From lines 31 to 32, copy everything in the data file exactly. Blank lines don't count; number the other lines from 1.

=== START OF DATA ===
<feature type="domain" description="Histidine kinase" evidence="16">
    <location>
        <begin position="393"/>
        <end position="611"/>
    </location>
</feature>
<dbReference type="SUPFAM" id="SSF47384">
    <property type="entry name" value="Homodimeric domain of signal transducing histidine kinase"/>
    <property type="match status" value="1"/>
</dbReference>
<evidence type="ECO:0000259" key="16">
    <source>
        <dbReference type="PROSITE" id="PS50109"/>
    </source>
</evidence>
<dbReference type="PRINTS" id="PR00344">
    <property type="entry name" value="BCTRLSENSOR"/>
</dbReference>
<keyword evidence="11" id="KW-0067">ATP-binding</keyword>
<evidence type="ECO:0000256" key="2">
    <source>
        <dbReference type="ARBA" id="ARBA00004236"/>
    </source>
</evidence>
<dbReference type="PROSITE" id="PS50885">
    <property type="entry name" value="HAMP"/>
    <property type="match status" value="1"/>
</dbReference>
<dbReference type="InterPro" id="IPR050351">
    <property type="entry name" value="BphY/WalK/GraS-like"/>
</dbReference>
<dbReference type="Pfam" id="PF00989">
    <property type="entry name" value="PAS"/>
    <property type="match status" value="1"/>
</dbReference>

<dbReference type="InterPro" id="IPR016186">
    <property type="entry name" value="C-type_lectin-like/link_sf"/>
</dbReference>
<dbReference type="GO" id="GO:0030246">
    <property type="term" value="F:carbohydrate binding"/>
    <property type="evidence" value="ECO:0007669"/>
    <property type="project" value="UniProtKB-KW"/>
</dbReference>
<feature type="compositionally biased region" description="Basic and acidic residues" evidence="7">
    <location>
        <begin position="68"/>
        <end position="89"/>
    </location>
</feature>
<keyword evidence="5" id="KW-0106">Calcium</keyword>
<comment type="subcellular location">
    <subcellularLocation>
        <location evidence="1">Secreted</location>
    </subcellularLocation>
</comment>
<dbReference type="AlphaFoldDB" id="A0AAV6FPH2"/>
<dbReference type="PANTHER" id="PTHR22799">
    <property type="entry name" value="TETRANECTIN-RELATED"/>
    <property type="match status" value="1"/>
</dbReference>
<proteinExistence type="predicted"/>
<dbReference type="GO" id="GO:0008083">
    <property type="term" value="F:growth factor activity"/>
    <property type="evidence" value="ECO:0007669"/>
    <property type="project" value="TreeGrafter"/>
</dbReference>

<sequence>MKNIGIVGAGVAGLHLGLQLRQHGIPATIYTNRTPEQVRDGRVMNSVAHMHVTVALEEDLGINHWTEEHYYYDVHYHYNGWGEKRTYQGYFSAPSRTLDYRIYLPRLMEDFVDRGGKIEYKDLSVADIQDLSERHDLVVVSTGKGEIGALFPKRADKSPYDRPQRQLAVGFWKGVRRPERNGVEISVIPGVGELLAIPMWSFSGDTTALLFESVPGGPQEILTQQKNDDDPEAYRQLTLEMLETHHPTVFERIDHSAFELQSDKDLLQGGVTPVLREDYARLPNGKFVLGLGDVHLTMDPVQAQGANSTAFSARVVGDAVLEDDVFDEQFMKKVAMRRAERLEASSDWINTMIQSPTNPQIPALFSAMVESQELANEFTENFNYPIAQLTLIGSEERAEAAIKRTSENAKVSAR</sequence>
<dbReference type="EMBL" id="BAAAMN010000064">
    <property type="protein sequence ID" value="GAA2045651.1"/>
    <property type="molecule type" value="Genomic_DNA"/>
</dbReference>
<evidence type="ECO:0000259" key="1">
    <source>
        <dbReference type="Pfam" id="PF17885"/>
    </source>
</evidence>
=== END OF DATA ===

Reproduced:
</dbReference>
<dbReference type="Pfam" id="PF00989">